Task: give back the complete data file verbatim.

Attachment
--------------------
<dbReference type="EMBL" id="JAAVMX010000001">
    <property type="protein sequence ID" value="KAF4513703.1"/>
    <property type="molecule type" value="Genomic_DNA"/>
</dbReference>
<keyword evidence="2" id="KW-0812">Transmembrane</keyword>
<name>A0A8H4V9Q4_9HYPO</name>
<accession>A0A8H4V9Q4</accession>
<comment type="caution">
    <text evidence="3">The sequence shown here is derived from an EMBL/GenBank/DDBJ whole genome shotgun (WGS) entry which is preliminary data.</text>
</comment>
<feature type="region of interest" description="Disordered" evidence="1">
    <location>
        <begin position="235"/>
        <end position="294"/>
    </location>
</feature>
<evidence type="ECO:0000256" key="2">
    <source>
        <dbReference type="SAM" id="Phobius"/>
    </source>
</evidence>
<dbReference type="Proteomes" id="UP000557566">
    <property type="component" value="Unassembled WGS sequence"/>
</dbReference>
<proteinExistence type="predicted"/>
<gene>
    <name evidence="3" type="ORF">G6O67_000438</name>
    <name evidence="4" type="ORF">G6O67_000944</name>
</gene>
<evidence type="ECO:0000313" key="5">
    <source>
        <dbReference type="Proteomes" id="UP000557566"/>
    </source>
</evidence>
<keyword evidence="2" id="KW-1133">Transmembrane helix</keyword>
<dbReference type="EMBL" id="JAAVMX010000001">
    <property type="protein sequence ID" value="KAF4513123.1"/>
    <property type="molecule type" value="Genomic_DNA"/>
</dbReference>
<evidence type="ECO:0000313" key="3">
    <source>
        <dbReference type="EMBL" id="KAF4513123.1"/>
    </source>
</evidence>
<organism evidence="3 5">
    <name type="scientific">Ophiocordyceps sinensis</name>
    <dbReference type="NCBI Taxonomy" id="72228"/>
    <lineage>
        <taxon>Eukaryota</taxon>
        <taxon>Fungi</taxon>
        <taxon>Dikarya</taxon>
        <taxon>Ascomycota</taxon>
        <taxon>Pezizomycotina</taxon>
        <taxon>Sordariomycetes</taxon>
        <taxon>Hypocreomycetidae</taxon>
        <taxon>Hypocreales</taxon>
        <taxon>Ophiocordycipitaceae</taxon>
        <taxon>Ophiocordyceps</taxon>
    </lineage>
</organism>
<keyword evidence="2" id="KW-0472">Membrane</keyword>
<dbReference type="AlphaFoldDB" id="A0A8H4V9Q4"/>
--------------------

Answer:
<dbReference type="EMBL" id="JAAVMX010000001">
    <property type="protein sequence ID" value="KAF4513703.1"/>
    <property type="molecule type" value="Genomic_DNA"/>
</dbReference>
<keyword evidence="2" id="KW-0812">Transmembrane</keyword>
<name>A0A8H4V9Q4_9HYPO</name>
<accession>A0A8H4V9Q4</accession>
<comment type="caution">
    <text evidence="3">The sequence shown here is derived from an EMBL/GenBank/DDBJ whole genome shotgun (WGS) entry which is preliminary data.</text>
</comment>
<feature type="region of interest" description="Disordered" evidence="1">
    <location>
        <begin position="235"/>
        <end position="294"/>
    </location>
</feature>
<evidence type="ECO:0000256" key="2">
    <source>
        <dbReference type="SAM" id="Phobius"/>
    </source>
</evidence>
<dbReference type="Proteomes" id="UP000557566">
    <property type="component" value="Unassembled WGS sequence"/>
</dbReference>
<proteinExistence type="predicted"/>
<gene>
    <name evidence="3" type="ORF">G6O67_000438</name>
    <name evidence="4" type="ORF">G6O67_000944</name>
</gene>
<evidence type="ECO:0000313" key="5">
    <source>
        <dbReference type="Proteomes" id="UP000557566"/>
    </source>
</evidence>
<keyword evidence="2" id="KW-1133">Transmembrane helix</keyword>
<dbReference type="EMBL" id="JAAVMX010000001">
    <property type="protein sequence ID" value="KAF4513123.1"/>
    <property type="molecule type" value="Genomic_DNA"/>
</dbReference>
<evidence type="ECO:0000313" key="3">
    <source>
        <dbReference type="EMBL" id="KAF4513123.1"/>
    </source>
</evidence>
<organism evidence="3 5">
    <name type="scientific">Ophiocordyceps sinensis</name>
    <dbReference type="NCBI Taxonomy" id="72228"/>
    <lineage>
        <taxon>Eukaryota</taxon>
        <taxon>Fungi</taxon>
        <taxon>Dikarya</taxon>
        <taxon>Ascomycota</taxon>
        <taxon>Pezizomycotina</taxon>
        <taxon>Sordariomycetes</taxon>
        <taxon>Hypocreomycetidae</taxon>
        <taxon>Hypocreales</taxon>
        <taxon>Ophiocordycipitaceae</taxon>
        <taxon>Ophiocordyceps</taxon>
    </lineage>
</organism>
<keyword evidence="2" id="KW-0472">Membrane</keyword>
<dbReference type="AlphaFoldDB" id="A0A8H4V9Q4"/>